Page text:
Arizona Secretary of State

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The Secretary of State has an expansive list of duties in Arizona ranging from moderating administrative rules to serving as the chief election officer. Arizona's role of Secretary of State is also unique as it serves as acting governor when the Governor is absent or otherwise unable to serve, filling a role usual given to the Lieutenant Governor, a position not existing in Arizona.

The current secretary of state is Ken Bennett. He succeeded Jan Brewer, when Brewer became Governor of Arizona.

Qualifications

Here is a list of the standard qualifications necessary under Arizona State Law in order to be considered for the Office of Secretary of State:

  • No person shall be eligible to any of the offices mentioned in section 1 of this article except a person of:
  • the age of not less than twenty-five years
  • who shall have been for ten years next preceding his election a citizen of the United States
  • and for five years next preceding his election a citizen of Arizona. (Arizona Constitution, Article V § 2)

Term of office

See also: States with gubernatorial term limits, State legislatures with term limits

The Secretary of State, like the governor, is subject to term limits. The Secretary of State is elected to a four year term, and may not serve more than two consecutive terms (part of a term counts as a full term).

Arizona's term limits were approved by the state's voters in 1992, when Proposition 107 was enacted with 74.2% of the vote.

Overview

The Arizona Secretary of State has jurisdiction over state election laws, ensuring uniform implementation throughout the state. The Secretary of State also qualifies statewide and state district candidates and ballot initiatives.

Any member of the public may propose a ballot issue in Arizona. There are certain steps that must be followed in order to get the issue on the ballot, and these steps are regulated by the Secretary of State. The process that a citizen must follow is examined in detail here: Arizona Initiative Law.

Proponents must file their application with Secretary of State with the full text of the ballot attached and file their Statement of Organization (which must be done in accordence with the states campaign finance law). The Secretary will file the application and assign it a serial number. After this the petition can begin circulation.

When enough signatures are collected

When the petition is turned in to the Secretary of State, the signatures are verified. This will take about 30 days. Only when this process is completed will the Secretary of State set the ballot title and summary. The ballot is then reviewed by the Attorney General to check the legality of the ballot.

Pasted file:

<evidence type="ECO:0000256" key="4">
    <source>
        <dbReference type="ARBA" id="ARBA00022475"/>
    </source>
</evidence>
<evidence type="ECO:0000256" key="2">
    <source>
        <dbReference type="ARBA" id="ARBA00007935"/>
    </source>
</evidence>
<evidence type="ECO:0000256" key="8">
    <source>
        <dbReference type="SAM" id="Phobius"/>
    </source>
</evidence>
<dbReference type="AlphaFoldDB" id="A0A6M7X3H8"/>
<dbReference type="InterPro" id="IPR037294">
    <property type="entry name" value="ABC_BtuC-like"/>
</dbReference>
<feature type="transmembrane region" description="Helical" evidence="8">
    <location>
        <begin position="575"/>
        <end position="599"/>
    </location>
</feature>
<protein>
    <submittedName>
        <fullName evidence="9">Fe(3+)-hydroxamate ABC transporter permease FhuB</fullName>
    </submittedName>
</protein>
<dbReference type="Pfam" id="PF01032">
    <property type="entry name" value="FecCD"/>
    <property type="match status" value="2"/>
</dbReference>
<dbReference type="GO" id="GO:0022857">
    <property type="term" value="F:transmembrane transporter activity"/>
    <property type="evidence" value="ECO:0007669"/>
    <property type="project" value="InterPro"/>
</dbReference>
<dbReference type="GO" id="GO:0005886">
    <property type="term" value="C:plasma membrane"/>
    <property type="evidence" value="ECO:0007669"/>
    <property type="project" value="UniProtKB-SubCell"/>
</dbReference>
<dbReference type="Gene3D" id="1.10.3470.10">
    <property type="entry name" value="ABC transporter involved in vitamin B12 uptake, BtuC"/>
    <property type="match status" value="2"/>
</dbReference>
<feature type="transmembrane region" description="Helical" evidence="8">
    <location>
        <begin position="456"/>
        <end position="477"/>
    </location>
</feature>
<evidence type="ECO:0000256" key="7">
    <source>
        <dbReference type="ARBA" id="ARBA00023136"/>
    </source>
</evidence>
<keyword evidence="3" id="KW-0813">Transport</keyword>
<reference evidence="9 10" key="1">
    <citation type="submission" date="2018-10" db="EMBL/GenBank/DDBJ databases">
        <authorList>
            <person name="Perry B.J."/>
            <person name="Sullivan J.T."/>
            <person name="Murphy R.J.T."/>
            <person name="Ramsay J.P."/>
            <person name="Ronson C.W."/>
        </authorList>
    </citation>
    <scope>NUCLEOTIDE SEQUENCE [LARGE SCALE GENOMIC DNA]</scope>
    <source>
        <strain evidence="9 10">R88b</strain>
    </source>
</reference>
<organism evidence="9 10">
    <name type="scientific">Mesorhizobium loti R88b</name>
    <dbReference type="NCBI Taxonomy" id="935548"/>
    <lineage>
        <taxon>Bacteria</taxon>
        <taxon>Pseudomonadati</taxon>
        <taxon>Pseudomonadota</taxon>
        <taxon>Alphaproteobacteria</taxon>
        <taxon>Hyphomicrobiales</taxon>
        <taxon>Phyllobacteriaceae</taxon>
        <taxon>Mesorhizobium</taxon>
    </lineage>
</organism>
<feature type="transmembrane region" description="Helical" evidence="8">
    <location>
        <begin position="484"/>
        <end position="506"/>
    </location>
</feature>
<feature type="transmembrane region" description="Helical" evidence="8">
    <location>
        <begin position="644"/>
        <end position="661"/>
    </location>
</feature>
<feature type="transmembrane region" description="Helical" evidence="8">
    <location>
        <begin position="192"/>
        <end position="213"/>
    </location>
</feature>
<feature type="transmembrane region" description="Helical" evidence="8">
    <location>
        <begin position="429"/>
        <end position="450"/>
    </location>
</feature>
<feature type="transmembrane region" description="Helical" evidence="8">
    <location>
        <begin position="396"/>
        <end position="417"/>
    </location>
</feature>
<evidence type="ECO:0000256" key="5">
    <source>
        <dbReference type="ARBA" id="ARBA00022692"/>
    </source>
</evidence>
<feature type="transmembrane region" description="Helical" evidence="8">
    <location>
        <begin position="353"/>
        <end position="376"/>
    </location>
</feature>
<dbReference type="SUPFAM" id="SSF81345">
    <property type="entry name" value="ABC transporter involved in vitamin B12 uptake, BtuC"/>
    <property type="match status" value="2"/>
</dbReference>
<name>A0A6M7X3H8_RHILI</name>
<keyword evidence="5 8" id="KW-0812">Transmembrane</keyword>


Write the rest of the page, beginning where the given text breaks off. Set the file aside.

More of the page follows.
• Currently, there is no recourse if the proponents of the ballot do not agree with the Secretary of State's new language other than a lawsuit.

Within the next 60 days citizens can submit pro/con arguments for the ballot with the Secretary of State. This is the when the Legislative Counsel shall prepare and file an impartial analysis of the provisions of the the ballot and a measure shall be written in clear and concise language, avoiding technical terms wherever possible. The measure may include:

  • existing law
  • any legislative enactment suspended by the referendum if its approved/rejected
  • background information

Getting the information to the public

One of the methods used by the Secretary of State to disseminate information is the Voter Guides. Analysis and arguments are included in the voter guides. The pamphlet is mailed by the Secretary of State to mcounty election officials, who in turn mail it to all households with a registered voter. It is also possible to contact the Secretary of State's office directly to obtain the VIP in alternate formats (Braille, large print, electronically, etc.).

The Secretary of State also holds three meetings in different counties to provide an opportunity for the general public to provide testimony and request information about ballot measures.

Divisions

The Secretary of State is divided into seven divisions. These are:

  • Business Filings
  • Notary
  • Advance Directives
  • Publications
  • Rules Filings
  • Legislative Filings
  • Elections

The role of the Chief Election officer include:

  • Serves as Chief Election Officer for the State and certifies candidates and measures (initiative and referendum) to the ballot and certifies election results.
  • Transmits and certifies the results of statewide elections.
  • Prepares, witnesses the signing of, and files with the President of the Senate and National Archives and Records Administration, the Presidential and Vice Presidential Elector Ballot Certificate of Vote.
  • Files abstracts of votes for multi-county election districts.
  • Serves as Registration Officer for Lobbyists and registers and files expenditure reports made by principals, public bodies, and lobbyists.
  • Accepts and files campaign finance reports.
  • Tests and certifies voting devices used by the counties
  • Trains and certifies county election officials.

Contact information

Arizona

Capitol Address:
1700 West Washington Street, 7th Floor
Phoenix, AZ 85007-2888

Phone: (602) 542-4285
Toll Phone: (602) 255-8683
Fax: (602) 542-1575

See also

External links